Also due this week: “The Navigator: A Medieval Odyssey” (1988): Following the release of his 1984 debut feature “Vigil,” Vincent Ward returned four years later with “The Navigator: A Medieval Odyssey,” a film that would cement his position as one of the most exciting filmmaking talents to emerge during the eighties. Cumbria, 1348 — the year of the Black Death. Griffin, a young boy, is plagued by apocalyptic visions that he believes could save his village. Encouraging a small band of men to tunnel into the earth, they surface in 1980s New Zealand and a future beyond their comprehension — but they must complete their quest. Nominated for the Palme d’Or at the prestigious Cannes Film Festival, “The Navigator: A Medieval Odyssey” is a bold and often startling fusion of medieval fantasy and time travel science fiction, quite unlike anything you’ve seen. Formats: Blu-ray. From Arrow Video/MVD Entertainment … “Dagon” (2001): H.P. Lovecraft’s iconic tale comes to life when the Vestron Video Collector’s Series releases the modern retelling of the horror classic “Dagon” on limited edition Blu-ray. Directed by horror mastermind Stuart Gordon and starring Ezra Godden, evil rises and a legend unleashes the rage of Hell after a yacht crashes on the Spanish coast and the survivors are forced to face their nightmares. Restored and remastered.In a Blu-ray debut from Lionsgate.
From TV to Disc:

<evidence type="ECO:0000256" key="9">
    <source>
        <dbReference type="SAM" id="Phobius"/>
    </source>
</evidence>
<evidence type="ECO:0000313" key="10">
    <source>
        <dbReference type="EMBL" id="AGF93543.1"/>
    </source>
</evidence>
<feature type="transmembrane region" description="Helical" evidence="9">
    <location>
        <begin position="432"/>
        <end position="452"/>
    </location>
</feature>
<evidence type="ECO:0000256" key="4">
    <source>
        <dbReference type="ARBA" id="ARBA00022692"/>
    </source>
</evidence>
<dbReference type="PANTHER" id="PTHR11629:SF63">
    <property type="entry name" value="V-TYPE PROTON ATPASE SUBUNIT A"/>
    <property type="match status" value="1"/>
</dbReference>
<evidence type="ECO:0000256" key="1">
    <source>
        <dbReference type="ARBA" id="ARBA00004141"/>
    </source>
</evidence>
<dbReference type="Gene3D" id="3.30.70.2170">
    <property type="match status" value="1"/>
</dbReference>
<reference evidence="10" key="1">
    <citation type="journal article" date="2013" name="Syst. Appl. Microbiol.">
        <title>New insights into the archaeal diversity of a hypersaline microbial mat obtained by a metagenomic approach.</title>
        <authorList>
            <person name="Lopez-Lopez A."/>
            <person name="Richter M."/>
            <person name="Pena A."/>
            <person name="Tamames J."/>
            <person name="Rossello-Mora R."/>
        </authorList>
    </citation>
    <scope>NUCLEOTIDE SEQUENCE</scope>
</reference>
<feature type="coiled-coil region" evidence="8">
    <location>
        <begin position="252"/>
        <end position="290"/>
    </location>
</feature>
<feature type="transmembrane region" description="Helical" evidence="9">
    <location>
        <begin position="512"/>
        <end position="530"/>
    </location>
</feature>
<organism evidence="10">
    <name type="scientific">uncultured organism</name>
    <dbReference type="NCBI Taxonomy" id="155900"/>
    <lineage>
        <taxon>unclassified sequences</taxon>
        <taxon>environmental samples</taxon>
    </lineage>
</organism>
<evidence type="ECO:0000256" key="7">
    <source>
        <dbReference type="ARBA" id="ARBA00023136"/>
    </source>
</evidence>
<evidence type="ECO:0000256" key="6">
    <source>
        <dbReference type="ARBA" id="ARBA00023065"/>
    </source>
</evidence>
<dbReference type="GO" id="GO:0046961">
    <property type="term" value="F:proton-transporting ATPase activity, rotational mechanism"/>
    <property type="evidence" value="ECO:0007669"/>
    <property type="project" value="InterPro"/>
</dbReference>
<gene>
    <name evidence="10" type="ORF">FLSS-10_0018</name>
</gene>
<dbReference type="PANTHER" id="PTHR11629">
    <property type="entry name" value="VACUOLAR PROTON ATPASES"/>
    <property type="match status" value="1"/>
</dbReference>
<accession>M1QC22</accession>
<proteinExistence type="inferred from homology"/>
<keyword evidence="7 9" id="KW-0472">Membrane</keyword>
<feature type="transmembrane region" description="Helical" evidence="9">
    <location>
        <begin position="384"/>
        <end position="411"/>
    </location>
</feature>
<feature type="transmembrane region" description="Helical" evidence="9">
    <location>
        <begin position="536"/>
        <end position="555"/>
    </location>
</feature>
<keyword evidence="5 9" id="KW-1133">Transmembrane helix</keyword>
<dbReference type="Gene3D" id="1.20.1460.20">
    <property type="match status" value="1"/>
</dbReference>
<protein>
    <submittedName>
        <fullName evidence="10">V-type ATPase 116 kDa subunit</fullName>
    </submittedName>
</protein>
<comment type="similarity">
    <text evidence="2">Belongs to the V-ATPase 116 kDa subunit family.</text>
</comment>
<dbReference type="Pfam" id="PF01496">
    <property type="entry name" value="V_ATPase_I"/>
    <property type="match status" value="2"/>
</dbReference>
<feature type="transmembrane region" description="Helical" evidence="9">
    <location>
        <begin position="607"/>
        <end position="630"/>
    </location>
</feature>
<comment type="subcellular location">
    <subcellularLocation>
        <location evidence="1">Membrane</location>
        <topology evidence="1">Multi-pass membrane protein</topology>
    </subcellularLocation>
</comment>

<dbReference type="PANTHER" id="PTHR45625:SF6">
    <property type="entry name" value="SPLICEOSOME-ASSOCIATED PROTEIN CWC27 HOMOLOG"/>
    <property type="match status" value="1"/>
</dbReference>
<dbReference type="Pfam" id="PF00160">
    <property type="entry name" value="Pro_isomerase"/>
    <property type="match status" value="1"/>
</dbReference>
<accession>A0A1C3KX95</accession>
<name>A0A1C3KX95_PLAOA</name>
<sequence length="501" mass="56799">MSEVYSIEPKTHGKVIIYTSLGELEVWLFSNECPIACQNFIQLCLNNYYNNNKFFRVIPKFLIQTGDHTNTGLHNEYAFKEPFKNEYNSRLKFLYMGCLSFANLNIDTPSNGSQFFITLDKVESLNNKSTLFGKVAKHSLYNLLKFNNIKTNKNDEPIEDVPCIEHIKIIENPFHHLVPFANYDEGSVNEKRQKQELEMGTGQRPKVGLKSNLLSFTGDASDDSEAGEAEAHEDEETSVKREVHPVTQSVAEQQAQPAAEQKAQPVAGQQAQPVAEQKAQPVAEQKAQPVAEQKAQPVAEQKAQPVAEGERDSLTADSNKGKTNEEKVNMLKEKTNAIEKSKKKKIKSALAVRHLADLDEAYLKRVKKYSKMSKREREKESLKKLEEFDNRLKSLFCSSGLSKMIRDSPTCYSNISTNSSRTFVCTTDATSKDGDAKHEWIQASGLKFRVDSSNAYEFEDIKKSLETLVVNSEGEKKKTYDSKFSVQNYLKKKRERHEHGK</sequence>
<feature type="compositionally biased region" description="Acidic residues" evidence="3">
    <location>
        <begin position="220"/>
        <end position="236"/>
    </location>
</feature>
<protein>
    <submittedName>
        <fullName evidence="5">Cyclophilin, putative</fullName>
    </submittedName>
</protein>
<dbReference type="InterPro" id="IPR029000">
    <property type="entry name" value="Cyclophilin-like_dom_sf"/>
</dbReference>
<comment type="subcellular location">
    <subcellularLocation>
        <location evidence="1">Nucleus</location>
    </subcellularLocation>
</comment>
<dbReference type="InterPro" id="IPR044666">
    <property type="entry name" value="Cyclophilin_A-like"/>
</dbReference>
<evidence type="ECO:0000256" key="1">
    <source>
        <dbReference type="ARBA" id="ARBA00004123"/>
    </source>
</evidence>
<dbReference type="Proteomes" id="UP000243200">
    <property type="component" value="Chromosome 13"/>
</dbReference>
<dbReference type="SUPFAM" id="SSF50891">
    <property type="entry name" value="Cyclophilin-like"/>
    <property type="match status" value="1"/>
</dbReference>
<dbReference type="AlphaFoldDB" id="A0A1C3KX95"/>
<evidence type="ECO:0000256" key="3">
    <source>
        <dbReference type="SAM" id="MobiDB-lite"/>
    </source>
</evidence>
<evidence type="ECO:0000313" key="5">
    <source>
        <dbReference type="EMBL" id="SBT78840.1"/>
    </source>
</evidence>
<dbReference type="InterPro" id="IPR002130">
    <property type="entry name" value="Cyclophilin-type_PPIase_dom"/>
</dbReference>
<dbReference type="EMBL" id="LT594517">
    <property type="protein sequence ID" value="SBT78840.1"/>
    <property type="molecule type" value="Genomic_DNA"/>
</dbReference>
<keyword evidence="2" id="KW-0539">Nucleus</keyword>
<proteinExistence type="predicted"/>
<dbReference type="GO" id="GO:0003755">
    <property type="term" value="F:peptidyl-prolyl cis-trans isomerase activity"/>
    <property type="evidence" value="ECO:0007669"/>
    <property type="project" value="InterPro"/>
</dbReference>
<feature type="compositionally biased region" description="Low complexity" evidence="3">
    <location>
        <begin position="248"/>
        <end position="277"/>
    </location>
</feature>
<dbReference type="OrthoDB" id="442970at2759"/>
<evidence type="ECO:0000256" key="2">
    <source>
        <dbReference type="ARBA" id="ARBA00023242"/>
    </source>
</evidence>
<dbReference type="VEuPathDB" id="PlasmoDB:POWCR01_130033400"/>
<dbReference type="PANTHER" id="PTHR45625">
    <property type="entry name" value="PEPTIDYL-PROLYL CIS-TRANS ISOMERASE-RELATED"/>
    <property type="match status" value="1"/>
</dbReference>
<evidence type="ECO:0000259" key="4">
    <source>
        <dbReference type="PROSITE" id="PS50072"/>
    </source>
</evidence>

“Keeping Faith” (2017 — UK) is a three-disc set with all eight episodes about Faith Howells, a fun-loving lawyer with a happy marriage and three children, enjoying an extended maternity leave from the law firm she founded with her husband, Evan. One day, however, Evan leaves for work but never arrives. Faith scrambles to handle the clients Evan left behind, all while trying to find out what happened to her husband. As the days go by with no sign of him, Faith becomes the police’s prime suspect, and her search for the truth leads her to the criminal underbelly of her quiet Welsh town. When long-buried family secrets come to light, Faith wonders if she ever really knew her husband at all. On DVD, Blu-ray from Acorn Media … The long-awaited new season of the hard-hitting Parisian cop thriller “Spiral” makes its way to DVD this week. “Spiral Season Six” (2017) is a three-disc set with all 12 episodes of one of my favorite TV series. Originally released in France as “Engrenages” in 2005, the series became a critically acclaimed blockbuster success across Europe and Australia and won the International Emmy Award for Best Drama. It’s been a well-kept secret here in the US but more and more people are finding out about this gritty, down-to-earth Parisian crime drama that goes “Law & Order” one better by focusing on criminals, police, prosecutors and defense attorneys — with all their successes and failures. Many of the flawed characters are not very likeable but their humanity sucks you into their stories from episode to episode. The main emphasis is, of course, on the working class cops — fighting working class crime in working class neighborhoods in working class clothes — and fighting the self-serving higher-ups only concerned with promotions and monetary compensation. BAFTA nominee Caroline Proust returns as Captain Laure Berthaud, as she and her team begin a complex new investigation after a human torso is discovered in the 20th arrondissement in Paris. Backed up by her team of detectives including Thierry Godard as Lt. Gilou and Fred Bianconi as Tintin, the investigation is overseen by Judge Roban, played by veteran French actor Philippe Duclos. Audrey Fleurot also returns as lawyer Joséphine Karlsson, who continues to juggle her professional ambitions with her personal demons. From MHz Network. “Engrenages,” by the way, translates as “the act of putting into gear” or just “gears.” From MHz Network. (You can stream previous seasons via MHz Network or Hulu).